• Join over 1.2 million students every month
  • Accelerate your learning by 29%
  • Unlimited access from just £6.99 per month

The Fencing Problem.

Extracts from this document...

Introduction

GCSE Mathematics

The Fencing Problem

The Problem

        A farmer has 1000 meters of fencing and wants to fence off a plot of level land. She is not troubled about the shape of the plot but it must have a perimeter of 1000 m. She needs to fence of a plot of land that contains the maximum area. I am going to investigate which shape will give the biggest area and show my working.

To start of I will use the simplest shapes and find the largest possible area of each shape. A simple shape is a shape, which has an easy formula to finding its area. For example a rectangle has the formula of length x width to find its area.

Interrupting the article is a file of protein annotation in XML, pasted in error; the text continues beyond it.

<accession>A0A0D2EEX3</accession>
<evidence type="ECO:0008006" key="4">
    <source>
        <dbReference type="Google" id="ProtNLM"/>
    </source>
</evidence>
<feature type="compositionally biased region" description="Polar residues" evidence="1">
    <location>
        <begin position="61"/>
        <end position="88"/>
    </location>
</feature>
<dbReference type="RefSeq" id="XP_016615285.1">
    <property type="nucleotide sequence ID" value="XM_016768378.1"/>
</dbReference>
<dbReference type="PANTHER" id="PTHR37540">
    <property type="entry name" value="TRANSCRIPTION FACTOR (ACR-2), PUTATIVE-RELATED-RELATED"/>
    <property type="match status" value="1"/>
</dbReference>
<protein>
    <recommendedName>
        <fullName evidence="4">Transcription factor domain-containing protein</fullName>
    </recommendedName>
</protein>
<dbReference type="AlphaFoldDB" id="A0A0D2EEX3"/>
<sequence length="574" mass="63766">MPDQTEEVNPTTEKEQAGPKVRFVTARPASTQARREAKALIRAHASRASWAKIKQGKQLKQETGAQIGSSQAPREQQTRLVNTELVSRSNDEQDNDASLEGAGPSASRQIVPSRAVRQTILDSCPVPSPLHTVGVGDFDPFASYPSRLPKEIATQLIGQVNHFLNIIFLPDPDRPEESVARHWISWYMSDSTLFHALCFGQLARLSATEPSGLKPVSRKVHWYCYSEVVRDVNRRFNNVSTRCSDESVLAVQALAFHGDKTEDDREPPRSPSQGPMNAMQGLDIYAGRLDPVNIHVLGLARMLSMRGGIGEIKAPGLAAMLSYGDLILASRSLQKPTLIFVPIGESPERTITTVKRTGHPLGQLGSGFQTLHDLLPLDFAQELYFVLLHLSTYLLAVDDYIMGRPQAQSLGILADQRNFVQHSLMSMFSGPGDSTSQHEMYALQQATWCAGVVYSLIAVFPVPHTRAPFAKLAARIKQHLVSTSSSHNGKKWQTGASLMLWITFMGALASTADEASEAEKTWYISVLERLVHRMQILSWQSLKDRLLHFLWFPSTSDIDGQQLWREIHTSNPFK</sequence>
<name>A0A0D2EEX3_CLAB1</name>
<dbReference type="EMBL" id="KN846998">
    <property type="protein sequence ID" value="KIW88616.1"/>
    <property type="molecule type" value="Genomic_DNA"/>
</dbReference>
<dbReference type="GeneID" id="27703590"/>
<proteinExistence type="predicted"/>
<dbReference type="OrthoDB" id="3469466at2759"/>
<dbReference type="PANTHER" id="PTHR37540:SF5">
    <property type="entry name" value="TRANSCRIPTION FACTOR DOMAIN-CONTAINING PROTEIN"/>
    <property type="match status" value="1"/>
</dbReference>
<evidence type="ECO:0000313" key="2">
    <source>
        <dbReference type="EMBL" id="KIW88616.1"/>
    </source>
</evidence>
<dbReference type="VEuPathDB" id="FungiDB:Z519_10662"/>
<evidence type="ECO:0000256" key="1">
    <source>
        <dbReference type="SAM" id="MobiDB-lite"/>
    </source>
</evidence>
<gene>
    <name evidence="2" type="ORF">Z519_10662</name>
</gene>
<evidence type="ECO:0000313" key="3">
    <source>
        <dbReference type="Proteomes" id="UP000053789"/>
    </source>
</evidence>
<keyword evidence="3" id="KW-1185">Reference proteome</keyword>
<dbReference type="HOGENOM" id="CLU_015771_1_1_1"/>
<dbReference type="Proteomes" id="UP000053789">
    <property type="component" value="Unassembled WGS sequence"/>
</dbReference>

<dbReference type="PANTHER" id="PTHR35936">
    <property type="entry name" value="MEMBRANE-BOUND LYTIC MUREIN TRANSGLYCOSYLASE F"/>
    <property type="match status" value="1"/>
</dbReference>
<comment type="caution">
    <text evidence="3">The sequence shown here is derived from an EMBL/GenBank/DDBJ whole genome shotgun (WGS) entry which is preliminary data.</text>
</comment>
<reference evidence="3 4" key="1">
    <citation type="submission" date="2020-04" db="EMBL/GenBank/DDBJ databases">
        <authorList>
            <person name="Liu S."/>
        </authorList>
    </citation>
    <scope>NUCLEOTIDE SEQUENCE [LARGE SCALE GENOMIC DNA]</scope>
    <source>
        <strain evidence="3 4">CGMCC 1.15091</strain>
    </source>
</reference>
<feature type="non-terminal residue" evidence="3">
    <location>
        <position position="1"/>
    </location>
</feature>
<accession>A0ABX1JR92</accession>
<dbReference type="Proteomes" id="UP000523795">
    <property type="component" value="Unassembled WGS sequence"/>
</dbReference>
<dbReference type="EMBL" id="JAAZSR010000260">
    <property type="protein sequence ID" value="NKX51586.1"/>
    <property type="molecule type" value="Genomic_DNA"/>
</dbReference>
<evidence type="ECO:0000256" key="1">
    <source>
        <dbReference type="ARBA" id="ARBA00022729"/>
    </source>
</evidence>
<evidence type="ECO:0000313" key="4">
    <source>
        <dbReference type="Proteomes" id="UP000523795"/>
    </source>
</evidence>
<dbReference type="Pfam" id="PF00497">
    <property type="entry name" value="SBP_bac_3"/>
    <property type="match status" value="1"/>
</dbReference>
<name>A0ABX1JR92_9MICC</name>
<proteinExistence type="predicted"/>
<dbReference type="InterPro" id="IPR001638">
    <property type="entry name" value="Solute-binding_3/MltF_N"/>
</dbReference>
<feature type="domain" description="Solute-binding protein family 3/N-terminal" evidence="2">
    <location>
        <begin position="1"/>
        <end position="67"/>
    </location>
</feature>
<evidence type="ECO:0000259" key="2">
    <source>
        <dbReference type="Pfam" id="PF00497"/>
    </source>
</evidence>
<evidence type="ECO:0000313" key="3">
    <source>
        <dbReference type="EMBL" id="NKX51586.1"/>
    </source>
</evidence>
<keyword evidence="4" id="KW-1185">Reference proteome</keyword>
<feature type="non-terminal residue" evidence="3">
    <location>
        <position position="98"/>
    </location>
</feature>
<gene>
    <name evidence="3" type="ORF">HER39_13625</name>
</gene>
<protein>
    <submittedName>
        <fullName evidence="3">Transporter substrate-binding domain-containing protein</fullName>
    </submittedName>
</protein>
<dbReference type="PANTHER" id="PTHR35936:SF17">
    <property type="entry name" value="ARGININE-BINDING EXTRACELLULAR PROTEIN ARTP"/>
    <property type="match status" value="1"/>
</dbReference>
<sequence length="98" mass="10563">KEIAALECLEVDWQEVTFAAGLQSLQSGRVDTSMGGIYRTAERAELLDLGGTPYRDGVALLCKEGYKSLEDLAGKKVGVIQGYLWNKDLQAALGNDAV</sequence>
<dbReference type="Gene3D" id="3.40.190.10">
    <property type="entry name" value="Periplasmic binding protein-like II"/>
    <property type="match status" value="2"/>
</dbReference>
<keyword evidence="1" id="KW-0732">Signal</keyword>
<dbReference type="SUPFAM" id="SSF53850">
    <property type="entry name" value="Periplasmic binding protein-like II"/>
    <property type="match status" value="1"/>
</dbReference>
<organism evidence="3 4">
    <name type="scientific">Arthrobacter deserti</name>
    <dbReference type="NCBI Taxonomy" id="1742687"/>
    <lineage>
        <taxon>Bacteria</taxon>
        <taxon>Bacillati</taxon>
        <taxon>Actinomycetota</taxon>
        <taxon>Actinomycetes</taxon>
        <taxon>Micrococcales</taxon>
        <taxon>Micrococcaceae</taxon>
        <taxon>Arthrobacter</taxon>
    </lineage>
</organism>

Rectangle/Square

I am going to start by investigating rectangles, that all have a perimeter of 1000 meters. Below are 2 rectangles showing how different shapes with the same perimeter can have different areas.

image00.png

image04.png

Length x Width

Perimeter = 1000m          

...read more.

Middle

=(1000-A3*2)

=A3*B3

Using this table I made a graph on excel of one width (A) against Area (AxB). This is on the next page.

The line of results on the graph has made a plane curve (parabola). From the table and the graph, we can see that the rectangle with a Length (A) of 250m has the greatest area. This shape is called a square and is the regular shape of rectangles.

Triangle

I then found the triangle with the largest area. I only used isosceles triangles because if I know the base I can work out the other 2 lengths because they are equal.image06.pngimage05.png

image02.pngimage01.png

image03.png

For example

If B = 200

1 Side = (1000 – 200) / 2 = 400

To work out the area I need to work out H (the height). To work out H (height) I can use Pythagoras’ Theorem. The formula and area a triangle with B (base) of 200m is shown below.

H² = h² - a²

H² = 400² - 100²